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Oklahoma sex offender suspected of killing 6 was free despite sex crimes charges

How Jesse McFadden was allowed out of prison despite facing new sex crimes charges is among the questions that may prompt state lawmakers to consider new legislation.
The crime scene where the bodies of seven people were found inside a home in Henryetta, Okla.
The crime scene where the bodies of seven people were found inside a home in Henryetta, Okla.KJRH

Jesse McFadden, the convicted rapist who is believed to have killed his wife and five teenagers on his rural Oklahoma property before dying by suicide, was already in state prison in 2017 when he was charged with new sex crimes stemming from his alleged use of a contraband cellphone. But he was released in 2020, and his case languished in the court system for 2½ years.

On Monday, on the same day he was scheduled to appear in a Muskogee County court for the start of a jury trial, investigators looking for two missing teenagers who were last known to be with him executed a search warrant on his property. A local police chief said they made a grim discovery: Each of the seven bodies were shot in the head with a 9 mm pistol.

The sudden tragedy and the chain of events that preceded it has victims' families and state lawmakers asking why McFadden was released if he was facing new sex crime charges allegedly committed while behind bars while serving out a rape sentence, and if the deaths could have been prevented.

"There needs to be repercussions and somebody needs to be held accountable," Justin Webster, the father of Ivy Webster, 14, who had been reported missing and was among the victims, told The Associated Press. "They let a monster out. They did this."

State Rep. Scott Fetgatter, a Republican whose district includes the area south of Tulsa where the killings occurred, said he hopes to introduce a bill this legislative session that would halt the release of inmates before they complete their sentences if they are accused of committing certain sex crimes, such as rape and child sex abuse, while incarcerated.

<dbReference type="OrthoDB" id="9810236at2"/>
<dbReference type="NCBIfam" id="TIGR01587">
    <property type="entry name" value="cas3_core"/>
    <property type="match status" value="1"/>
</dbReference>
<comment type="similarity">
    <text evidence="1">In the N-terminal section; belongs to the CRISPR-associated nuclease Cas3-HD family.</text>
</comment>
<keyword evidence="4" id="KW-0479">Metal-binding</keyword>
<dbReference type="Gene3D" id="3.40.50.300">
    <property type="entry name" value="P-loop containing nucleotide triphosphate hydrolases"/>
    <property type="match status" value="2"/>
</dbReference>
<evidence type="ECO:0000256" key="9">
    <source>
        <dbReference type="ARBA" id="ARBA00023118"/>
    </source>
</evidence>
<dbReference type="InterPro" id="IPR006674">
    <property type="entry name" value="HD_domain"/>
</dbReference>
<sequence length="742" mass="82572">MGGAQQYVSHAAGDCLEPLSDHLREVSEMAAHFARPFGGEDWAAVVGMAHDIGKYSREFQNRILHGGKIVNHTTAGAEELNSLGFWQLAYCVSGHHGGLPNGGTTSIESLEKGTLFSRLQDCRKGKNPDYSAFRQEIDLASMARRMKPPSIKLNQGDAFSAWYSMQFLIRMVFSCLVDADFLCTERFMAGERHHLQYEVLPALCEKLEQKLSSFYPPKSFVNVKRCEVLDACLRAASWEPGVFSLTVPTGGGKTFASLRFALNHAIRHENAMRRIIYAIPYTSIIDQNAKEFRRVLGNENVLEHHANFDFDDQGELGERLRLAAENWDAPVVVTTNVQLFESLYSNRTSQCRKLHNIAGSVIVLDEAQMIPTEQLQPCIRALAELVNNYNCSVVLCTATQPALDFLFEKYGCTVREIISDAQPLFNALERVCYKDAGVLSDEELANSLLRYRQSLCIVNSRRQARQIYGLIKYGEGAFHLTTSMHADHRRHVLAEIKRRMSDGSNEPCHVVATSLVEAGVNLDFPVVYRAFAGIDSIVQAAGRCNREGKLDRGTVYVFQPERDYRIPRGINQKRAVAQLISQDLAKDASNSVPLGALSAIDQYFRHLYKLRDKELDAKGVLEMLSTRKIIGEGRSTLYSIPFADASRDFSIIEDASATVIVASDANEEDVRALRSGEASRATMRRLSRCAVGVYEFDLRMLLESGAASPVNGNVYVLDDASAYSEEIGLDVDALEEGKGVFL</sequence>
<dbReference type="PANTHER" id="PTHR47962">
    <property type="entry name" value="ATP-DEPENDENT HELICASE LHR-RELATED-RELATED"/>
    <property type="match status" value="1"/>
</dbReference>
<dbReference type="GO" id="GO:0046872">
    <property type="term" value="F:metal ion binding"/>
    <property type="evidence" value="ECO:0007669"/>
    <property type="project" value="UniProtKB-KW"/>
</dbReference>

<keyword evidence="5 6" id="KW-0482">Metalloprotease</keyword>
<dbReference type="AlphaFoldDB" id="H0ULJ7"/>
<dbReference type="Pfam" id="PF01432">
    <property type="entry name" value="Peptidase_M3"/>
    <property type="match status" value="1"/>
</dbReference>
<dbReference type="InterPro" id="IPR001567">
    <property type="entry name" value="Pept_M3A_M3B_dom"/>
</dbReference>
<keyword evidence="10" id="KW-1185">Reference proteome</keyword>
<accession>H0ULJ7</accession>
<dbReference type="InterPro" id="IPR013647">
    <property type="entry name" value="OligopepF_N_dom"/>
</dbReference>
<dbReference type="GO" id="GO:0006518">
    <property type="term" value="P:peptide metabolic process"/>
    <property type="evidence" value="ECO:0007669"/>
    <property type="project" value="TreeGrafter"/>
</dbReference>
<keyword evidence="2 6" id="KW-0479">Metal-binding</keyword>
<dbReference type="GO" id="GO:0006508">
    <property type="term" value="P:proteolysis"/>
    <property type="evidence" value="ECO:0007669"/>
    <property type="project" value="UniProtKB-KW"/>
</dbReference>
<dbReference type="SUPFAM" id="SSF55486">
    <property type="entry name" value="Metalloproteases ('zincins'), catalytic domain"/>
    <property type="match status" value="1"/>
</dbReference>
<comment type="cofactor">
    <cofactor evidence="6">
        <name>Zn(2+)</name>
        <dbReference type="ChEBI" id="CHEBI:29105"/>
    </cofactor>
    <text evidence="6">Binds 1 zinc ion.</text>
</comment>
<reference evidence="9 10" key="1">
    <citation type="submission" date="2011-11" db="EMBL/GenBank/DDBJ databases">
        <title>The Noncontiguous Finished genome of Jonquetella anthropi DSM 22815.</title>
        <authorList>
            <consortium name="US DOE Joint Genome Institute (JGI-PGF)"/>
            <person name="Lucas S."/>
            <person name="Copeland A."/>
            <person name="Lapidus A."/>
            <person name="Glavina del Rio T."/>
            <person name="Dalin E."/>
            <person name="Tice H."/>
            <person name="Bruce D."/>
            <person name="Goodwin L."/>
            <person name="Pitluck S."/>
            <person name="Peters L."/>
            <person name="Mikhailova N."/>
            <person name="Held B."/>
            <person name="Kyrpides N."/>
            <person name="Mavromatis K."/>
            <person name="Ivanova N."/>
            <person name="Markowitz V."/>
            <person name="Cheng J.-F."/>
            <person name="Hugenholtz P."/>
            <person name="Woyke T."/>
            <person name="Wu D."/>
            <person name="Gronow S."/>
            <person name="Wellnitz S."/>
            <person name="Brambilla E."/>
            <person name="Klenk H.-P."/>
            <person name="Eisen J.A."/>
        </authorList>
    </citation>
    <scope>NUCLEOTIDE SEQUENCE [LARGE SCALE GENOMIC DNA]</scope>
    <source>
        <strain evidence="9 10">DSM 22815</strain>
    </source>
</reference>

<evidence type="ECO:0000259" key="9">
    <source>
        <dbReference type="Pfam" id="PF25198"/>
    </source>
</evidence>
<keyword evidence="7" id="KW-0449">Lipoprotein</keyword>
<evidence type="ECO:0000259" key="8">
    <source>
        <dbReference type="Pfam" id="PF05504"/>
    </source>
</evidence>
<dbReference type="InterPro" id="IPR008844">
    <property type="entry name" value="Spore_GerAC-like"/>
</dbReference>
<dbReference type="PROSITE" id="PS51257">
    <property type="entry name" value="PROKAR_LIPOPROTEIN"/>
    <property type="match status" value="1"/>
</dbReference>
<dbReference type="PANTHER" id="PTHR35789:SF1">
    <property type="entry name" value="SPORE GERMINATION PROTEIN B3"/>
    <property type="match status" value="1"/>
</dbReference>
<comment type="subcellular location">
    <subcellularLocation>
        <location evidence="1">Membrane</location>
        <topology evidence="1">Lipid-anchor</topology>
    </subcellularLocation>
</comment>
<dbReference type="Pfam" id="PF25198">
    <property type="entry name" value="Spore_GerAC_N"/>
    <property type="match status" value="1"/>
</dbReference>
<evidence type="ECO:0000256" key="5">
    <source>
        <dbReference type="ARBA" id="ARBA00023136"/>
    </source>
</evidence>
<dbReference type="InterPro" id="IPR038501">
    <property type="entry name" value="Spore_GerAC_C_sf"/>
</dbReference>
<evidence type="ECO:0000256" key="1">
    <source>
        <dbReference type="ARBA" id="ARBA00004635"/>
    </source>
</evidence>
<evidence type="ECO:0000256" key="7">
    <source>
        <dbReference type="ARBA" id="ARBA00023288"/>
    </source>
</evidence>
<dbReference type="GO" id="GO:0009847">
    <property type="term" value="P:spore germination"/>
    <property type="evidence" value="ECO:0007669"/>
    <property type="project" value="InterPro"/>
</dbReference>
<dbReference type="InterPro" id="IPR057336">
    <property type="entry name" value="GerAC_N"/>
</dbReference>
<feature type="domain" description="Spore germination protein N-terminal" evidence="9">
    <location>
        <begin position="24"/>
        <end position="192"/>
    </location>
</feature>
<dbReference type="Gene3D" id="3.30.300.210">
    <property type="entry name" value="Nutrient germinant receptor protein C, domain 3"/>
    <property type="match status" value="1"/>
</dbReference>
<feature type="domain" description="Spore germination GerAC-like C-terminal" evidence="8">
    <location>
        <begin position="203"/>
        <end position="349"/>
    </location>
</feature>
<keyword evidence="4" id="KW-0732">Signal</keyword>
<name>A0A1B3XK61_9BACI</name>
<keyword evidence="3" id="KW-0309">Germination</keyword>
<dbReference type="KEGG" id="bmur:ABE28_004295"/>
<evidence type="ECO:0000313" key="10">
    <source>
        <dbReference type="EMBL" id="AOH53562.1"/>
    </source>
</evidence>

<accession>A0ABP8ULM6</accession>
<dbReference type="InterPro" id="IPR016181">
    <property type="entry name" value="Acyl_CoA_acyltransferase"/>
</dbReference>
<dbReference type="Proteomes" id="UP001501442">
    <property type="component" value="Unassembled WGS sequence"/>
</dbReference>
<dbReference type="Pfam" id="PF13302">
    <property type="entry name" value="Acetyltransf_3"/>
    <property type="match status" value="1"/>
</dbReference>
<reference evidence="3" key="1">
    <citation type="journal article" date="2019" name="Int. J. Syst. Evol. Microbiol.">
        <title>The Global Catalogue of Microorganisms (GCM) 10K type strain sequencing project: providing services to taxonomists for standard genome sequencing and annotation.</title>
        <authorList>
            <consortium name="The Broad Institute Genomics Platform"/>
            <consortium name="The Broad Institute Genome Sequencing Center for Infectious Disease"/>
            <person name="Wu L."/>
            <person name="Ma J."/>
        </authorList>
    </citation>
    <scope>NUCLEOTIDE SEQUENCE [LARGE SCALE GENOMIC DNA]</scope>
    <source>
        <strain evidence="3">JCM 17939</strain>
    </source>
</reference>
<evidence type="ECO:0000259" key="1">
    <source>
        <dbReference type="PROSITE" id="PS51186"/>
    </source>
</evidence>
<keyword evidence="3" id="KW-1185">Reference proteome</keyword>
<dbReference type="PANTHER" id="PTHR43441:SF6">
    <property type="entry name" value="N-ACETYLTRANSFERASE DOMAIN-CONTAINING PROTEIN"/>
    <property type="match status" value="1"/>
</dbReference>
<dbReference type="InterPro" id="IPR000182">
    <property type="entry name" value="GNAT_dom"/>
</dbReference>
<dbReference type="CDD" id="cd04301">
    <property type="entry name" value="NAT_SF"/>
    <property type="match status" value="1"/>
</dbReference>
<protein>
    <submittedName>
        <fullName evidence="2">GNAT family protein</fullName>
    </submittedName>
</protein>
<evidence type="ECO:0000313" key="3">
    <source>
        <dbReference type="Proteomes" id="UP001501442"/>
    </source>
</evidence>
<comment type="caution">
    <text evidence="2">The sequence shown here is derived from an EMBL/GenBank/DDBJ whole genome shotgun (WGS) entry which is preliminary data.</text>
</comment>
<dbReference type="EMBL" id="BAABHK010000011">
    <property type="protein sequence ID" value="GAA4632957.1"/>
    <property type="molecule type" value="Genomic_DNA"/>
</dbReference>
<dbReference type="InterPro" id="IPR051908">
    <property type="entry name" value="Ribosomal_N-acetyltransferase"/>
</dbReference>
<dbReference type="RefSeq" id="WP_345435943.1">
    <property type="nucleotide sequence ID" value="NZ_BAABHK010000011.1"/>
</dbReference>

"At the end of the day, those five children that were murdered in my district should be alive today and, instead, they're not," he said Thursday. "That's my priority: How do I keep this from ever happening again?"

McFadden was convicted in 2003 of first-degree rape and grand larceny and sentenced to 20 years in prison. In court documents, McFadden, then 20, told officials that he was "strung out on dope, vodka" and had "lost control of myself and raped a female friend." He also said he stole $80,000 from his grandfather's safe and "blew it on drugs and unnecessary things."

The female he raped was 17, and he had tied her hands and feet to a bedpost, cut her shirt off with a knife and threatened to use the knife on her "if she did not shut up," prosecutors said in a court filing.

From 2004 to 2010, McFadden was cited seven times for various infractions while in prison, including for having tobacco and engaging in sexual conduct with another inmate, according to his misconduct form.

Then, he was cited once in 2013 and again in 2016 for possessing a cellphone. In December 2016, an audit of the electronic device he allegedly was using revealed "sexually-themed conversations, videos and pictures" with a girl about 16 years old.

An investigation by the state Department of Corrections led prosecutors in Muskogee County to bring charges of child pornography and soliciting sexual conduct/communication with a minor. A preliminary hearing and a trial were rescheduled multiple times.

In the meantime, McFadden was on course to be released under a state law that allows those who commit violent felonies to be set free after serving at least 85% of their sentence. Despite his history of misconduct, he was considered a "level 4" inmate, reserved for those who meet their program requirements and maintain good personal hygiene and a satisfactory relationship with staff and others.